I’ve already reviewed some of the possible usability problems resulting from poorly implementing mega menus. There are also possible SEO problems from poor implementations. First let’s look at the nature of those problems, then we’ll look at some solutions. In brief, though, this is ultimately not a design or technology problem, but an information architecture problem, so the best solutions lie with better architecture.
Mega Menus and Search Engine Optimization Problems
There is nothing inherently wrong with mega menus. In fact, they can be really useful. But like carousels, they often get implemented when people can’t decide what to put in their menu. Their solution? Put everything in the menu.
I worked on one site with 250 links in the mega menu. The client asked why some of their important pages were ranking below less important child pages. Simply put, but linking to almost everything on the site in the mega menu, they were telling the search engines that every page was equally important.
What Does Google Say?
Google itself says in its Webmaster Guidelines that webmasters should “Keep the links on a given page to a reasonable number” (see also Matt Cutts’ discussion of this). Google’s official Search Engine Optimization Starter Guide recommends that webmasters should avoid “creating complex webs of navigation links, e.g. linking every page on your site to every other page.” When the mega menu gets truly large, it effectively ends up doing just that or very nearly.
Few voices in the Search Engine Optimization community are more respected than Ted Ulle. Back in 2008, Ted had a number of clients with -950 penalties and one of the common characteristics that jumped out was a tendency to have site navigation with tons of links. In internet years, 2008 is a while ago, but Ted continued to see this problem in 2010 and 2011, as we’ll see. Also, in 2010, Jane Copland of SEOMoz said that in her opinion “massive drop-downs certainly aren’t adhering to SEO best practices.”
So why would a large collection of links in the page template create problems? There are a number of possible reasons. Please note: none of these are unique to menus formatted as classic mega menus. Instead, they are a simple function of the number of links. However, once the mega menu tool is available to the design team, the number of links can explode if there isn’t an information architecture cop on the beat.
So mega menus are more an enabler than a cause. The root cause is bad architecture and an unwillingness to decide what is actually important. If everything is important, then nothing is important.
Why Do Lots of Links Create Lots of Problems?
- Semantic Chaos. I stole that brilliant phrase from one of Ted Ulle’s posts. Again, a massive number of links off every page in your main navigation effectively says all these pages are equally important. Bad mega menus can add hundreds of keywords that confuse the signal. This, by the way, is true for huge collections of links in footer boilerplate. Again, it’s not a function of it being a mega menu, but a function of site builders being unable to decide what parts of their site matter the most. In brief, you are challenging the search engine by adding this much noise to the signal.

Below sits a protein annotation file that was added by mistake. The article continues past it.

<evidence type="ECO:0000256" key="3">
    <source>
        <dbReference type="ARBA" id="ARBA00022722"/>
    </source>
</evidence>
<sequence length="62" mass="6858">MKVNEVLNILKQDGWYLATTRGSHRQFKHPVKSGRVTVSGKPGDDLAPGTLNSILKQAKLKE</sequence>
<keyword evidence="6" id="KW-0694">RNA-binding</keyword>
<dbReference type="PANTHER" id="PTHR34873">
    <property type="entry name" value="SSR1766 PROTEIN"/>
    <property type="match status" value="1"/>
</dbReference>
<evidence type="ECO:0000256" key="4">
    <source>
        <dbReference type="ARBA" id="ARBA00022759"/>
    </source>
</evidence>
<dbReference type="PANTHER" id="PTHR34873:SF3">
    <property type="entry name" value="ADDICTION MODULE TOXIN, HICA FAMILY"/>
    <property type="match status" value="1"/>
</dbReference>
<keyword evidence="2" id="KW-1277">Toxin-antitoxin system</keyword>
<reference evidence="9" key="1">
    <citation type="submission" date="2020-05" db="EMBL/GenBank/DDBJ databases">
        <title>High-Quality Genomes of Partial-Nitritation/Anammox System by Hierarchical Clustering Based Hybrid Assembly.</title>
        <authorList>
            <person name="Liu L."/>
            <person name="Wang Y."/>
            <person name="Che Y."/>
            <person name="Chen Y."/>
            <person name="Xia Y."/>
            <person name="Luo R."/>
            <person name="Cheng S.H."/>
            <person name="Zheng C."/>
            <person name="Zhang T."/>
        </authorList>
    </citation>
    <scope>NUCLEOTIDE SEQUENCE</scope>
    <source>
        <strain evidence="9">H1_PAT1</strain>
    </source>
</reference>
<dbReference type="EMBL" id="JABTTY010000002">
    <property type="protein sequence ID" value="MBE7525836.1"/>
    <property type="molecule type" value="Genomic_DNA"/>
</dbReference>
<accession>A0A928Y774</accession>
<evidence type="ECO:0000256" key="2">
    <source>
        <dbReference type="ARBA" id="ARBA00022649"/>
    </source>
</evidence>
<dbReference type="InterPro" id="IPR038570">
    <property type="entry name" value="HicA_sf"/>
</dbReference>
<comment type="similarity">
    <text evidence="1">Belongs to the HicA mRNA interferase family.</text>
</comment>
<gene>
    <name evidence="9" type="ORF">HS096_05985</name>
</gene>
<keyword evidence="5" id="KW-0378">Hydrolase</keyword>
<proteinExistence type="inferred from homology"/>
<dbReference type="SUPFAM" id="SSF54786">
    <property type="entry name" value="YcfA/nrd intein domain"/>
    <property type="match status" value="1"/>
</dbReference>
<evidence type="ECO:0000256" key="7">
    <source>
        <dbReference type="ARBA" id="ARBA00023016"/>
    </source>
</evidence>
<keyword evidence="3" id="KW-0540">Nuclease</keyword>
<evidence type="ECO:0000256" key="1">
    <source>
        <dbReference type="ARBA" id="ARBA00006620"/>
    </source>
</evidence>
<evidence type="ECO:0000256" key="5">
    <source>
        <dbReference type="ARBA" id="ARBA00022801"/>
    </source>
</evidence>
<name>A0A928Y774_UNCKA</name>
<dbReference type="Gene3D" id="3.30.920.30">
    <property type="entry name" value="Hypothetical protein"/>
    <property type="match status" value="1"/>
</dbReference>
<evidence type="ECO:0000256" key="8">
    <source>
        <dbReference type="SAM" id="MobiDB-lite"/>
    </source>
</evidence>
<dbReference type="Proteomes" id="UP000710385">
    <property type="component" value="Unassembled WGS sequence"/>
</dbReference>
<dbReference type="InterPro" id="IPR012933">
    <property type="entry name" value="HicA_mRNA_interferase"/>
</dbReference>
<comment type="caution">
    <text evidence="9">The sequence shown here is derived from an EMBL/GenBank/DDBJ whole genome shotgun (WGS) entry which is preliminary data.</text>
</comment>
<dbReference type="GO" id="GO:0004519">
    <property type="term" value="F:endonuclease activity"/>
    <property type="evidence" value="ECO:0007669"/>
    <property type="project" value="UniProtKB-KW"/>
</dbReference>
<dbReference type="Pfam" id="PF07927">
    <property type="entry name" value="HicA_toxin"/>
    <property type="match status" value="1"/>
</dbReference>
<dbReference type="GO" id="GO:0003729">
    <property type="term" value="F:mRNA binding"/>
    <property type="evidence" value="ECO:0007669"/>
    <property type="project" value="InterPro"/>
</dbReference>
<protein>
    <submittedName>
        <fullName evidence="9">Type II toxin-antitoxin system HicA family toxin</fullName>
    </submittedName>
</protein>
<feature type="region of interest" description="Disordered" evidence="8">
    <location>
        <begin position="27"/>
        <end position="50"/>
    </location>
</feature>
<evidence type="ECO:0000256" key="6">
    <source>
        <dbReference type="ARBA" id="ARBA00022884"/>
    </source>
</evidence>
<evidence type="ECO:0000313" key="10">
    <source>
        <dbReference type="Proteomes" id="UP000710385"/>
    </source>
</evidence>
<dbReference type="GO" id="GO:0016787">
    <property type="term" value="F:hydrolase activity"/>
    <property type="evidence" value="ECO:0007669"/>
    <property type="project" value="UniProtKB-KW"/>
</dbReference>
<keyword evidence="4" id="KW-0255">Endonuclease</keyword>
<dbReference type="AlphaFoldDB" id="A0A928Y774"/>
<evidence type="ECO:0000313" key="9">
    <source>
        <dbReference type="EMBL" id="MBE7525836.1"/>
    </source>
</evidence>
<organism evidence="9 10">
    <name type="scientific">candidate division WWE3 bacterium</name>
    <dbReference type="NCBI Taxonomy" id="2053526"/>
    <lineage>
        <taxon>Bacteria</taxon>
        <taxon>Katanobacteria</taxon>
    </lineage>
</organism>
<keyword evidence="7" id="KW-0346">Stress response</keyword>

- Link Equity Dilution. This is similar to the semantic confusion caused by the forest of anchor text in your navigation. Each page has a certain strength and each link passes some of that page rank to the pages it links to. The massive number of links dilute the link strength of the page.
- Crawl Challenges. This was more of an issue in the old days when search engines crawled only the first 100KB of code or so, but even with improvements, you’re putting a bigger challenge before the search engine.
- Page Load Times. Again, this is usually a minor issue, but a massive collection of links in the navigation will slow down load times and rendering. It’s rare, but I have seen bad mega menus add several seconds to page load. This can almost always be avoided though.
Fixing the Mega Menu Problem
So what is an enterprising webmaster to do? You have a number of options, some better than others.
- Reduce the number of links. It’s not uncommon for the top 10 links in a large mega menu to account for 90% of the clicks. With some serious thinking about information architecture and some good analytics, you can simply reduce the number of links which will also improve usability. If you can get buy in, this is the preferred solution.
- Use proper markup. The HTML 5 spec includes the ability to specifically denote part of your document as navigation using the nav element. Of course, this is bleeding edge [update: uh… no, this is now standard practice supported by all browsers], so it’s rather early to expect the search engines to be smart enough to understand this and act appropriately. But let’s just assume it’s 2015 and they all “get” this. Still, at a certain number of links, you’re adding noise rather than signal.
The best alternative is to use your navigation like a lens to focus the search engine on the main points of your site, and you do that by making hard choices. With a tiny bit of discipline, a mega menu can use lightweight graphics and a nice structure to improve usability and SEO. With an utter lack of discipline and too many department heads each getting to claim their section of the mega menu, disaster awaits.